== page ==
Created By: Loren Baumberger
The Notre Dame de Lourdes was built between 1953 and 1956. Despite being built fairly recently, the cathedral actually has a history dating back to the 1920s. During World War II in Casablanca, many of the French men living there went back to their home countries to participate in the war, while many of the women were left behind in the city. These women wanted a place to worship the Virgin Mary. Thus, a shrine to the Virgin Mary was built in a cave by the current day Notre Dame de Lourdes. After the cave began to be utilized for baptisms and marriages, the Notre Dame de Lourdes began construction to better accommodate these religious practices. Today, the church still conducts services and gives tours of the historic buliding. Of note are the beautiful stained glass windows, which cover about 800 square meters.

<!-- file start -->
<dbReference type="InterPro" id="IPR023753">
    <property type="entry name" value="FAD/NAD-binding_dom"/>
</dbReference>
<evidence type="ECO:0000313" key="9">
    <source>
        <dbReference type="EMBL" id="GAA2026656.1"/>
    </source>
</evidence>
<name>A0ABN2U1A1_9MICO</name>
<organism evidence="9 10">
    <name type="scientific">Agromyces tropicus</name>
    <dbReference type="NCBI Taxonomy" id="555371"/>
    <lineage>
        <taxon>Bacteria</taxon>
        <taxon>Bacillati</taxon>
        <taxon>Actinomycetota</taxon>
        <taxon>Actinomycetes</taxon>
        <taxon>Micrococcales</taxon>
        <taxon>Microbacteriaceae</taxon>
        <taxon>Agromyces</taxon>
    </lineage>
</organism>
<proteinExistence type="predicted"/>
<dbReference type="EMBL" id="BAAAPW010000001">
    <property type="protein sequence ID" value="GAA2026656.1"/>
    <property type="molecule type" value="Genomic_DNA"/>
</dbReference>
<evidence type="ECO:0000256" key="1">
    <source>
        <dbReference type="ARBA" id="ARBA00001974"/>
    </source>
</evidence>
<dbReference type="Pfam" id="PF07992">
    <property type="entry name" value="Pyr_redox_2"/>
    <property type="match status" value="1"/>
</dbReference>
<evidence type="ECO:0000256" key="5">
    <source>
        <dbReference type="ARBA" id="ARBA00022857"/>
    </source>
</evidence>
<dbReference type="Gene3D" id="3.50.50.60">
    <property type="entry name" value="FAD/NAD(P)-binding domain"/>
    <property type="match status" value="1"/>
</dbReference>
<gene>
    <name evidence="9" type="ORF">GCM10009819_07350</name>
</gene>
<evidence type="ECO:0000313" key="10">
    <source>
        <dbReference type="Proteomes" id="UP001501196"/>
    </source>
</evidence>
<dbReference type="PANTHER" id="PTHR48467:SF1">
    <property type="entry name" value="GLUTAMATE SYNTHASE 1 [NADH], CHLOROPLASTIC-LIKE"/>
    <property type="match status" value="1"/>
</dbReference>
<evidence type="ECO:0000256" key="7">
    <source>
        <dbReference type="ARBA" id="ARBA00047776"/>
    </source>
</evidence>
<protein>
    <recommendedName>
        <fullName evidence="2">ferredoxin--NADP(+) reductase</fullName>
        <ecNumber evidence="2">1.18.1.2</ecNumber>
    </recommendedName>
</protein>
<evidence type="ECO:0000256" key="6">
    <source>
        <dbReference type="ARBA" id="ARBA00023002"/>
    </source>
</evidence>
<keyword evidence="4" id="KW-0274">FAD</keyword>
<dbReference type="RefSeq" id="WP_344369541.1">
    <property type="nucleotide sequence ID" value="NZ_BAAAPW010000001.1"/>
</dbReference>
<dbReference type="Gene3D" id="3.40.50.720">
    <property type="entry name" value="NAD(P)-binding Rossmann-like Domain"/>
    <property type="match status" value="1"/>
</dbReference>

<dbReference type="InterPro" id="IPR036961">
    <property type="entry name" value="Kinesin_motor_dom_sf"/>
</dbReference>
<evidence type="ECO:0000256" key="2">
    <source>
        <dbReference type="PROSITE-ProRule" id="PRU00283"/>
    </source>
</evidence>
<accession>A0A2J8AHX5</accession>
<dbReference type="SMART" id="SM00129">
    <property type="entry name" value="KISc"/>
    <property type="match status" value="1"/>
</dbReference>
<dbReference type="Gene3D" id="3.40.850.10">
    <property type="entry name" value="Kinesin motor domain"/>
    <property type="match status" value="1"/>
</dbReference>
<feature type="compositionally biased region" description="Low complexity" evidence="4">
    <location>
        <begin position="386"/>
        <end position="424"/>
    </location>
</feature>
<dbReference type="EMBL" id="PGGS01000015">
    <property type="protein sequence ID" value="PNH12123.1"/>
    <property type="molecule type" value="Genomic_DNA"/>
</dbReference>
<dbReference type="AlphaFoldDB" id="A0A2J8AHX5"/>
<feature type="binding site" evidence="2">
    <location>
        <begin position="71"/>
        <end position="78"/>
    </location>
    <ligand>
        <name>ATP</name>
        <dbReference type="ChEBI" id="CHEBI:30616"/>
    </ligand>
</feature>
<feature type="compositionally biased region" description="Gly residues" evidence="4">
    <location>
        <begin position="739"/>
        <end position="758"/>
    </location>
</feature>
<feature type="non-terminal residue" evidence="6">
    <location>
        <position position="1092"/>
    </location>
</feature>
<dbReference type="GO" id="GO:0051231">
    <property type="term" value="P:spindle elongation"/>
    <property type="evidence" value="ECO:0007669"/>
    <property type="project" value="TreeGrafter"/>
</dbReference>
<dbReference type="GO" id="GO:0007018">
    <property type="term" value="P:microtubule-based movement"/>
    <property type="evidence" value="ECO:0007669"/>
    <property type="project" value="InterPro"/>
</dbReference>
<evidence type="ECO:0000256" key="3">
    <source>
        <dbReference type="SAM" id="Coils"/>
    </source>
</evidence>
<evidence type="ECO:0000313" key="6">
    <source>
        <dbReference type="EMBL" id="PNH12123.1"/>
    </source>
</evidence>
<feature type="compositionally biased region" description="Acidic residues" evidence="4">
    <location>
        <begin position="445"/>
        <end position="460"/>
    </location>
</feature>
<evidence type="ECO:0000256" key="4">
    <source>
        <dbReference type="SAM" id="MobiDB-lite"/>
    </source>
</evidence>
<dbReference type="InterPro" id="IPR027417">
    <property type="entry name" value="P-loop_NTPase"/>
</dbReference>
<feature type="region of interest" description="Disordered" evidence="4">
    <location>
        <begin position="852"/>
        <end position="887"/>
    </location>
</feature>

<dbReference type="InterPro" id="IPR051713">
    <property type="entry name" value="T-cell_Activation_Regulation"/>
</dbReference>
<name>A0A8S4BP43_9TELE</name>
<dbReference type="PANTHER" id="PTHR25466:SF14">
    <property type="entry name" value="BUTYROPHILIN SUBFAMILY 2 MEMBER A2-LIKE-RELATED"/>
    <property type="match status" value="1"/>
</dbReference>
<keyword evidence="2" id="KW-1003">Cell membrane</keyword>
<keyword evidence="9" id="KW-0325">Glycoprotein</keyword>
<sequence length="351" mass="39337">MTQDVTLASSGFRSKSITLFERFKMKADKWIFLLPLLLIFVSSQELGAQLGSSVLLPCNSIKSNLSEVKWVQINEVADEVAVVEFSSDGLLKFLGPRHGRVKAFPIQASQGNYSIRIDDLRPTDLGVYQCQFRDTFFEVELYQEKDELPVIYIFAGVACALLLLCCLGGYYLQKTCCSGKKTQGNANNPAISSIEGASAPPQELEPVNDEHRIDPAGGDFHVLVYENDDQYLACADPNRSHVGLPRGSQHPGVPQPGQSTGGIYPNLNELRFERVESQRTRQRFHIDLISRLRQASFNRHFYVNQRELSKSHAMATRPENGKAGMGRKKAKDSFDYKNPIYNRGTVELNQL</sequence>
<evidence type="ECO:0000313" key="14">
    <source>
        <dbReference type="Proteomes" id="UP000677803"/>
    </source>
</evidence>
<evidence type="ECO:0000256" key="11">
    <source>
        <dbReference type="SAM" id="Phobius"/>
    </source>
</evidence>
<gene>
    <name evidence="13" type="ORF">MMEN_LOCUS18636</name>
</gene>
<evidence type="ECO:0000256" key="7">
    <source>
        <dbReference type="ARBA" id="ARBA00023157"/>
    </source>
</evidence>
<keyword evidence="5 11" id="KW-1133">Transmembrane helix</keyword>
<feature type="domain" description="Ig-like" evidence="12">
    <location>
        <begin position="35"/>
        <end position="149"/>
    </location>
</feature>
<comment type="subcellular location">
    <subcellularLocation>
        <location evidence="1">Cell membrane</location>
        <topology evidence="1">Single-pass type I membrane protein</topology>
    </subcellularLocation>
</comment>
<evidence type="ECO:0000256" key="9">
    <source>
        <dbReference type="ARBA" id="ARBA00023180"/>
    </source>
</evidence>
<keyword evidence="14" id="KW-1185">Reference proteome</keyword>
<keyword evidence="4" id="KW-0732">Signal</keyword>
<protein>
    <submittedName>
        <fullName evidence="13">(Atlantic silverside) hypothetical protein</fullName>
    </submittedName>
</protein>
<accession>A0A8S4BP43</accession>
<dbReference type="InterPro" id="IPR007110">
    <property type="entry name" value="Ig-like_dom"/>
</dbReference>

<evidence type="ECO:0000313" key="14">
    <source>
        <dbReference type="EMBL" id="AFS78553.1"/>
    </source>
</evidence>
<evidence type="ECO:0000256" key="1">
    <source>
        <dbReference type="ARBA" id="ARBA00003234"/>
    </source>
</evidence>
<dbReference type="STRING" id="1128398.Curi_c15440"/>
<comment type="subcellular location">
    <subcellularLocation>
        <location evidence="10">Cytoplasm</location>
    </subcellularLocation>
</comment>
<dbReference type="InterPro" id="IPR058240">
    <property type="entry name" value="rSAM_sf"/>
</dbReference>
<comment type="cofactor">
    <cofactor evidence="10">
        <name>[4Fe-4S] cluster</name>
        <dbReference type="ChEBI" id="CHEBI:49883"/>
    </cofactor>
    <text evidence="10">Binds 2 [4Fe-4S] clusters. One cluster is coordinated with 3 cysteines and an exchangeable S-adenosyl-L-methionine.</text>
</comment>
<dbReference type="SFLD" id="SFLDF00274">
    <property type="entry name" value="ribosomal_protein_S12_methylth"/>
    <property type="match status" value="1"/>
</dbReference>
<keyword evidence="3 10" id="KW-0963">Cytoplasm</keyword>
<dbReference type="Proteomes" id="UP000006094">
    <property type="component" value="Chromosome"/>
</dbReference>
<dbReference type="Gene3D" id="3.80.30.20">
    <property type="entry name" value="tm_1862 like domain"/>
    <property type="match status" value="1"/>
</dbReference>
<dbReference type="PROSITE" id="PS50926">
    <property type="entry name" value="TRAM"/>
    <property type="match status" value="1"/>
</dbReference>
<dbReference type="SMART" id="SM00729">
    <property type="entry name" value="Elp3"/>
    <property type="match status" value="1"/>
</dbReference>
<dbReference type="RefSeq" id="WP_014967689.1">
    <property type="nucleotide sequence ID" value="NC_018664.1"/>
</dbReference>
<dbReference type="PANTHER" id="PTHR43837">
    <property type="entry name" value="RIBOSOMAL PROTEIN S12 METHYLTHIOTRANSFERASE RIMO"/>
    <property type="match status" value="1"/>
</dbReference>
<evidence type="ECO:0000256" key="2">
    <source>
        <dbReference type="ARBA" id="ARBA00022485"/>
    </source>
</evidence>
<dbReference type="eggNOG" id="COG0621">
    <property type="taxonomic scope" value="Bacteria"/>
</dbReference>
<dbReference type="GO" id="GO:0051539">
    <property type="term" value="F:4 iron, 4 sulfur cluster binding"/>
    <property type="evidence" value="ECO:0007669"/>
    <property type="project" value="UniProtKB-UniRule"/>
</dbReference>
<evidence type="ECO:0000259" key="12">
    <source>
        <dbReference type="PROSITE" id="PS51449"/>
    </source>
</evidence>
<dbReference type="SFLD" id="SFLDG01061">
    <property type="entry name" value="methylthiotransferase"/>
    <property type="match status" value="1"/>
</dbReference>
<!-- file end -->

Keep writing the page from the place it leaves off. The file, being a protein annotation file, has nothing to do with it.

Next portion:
The Notre Dame de Lourdes shows the remnants of colonialism that continue to function in Casablanca. The Notre Dame de Lourdes was not built for locals, but instead for the French that were living in Casablanca at the time. Today, only about 20,000 Catholics remain in the entire country of Morocco. Despite the church's colonial past, the Notre Dame de Lourdes has become a center for multiculturalism as well. The first African priest in the church began to preach in the early 2000s. More Sub-Saharan students began to attend religious school there, and even the music has become more influenced by Sub-Saharan themes. Casablanca, then, was able to turn the Notre Dame de Lourdes into a multicultural center that reconciles with the church's colonial past. These Moroccan Christians were able to to make the Notre Dame de Lourdes their own, showing that despite the church being built for French people, Casablanca was able to make the church a multicultural Christian church with Moroccan and French influences.
This point of interest is part of the tour: Religious Identities in Casablanca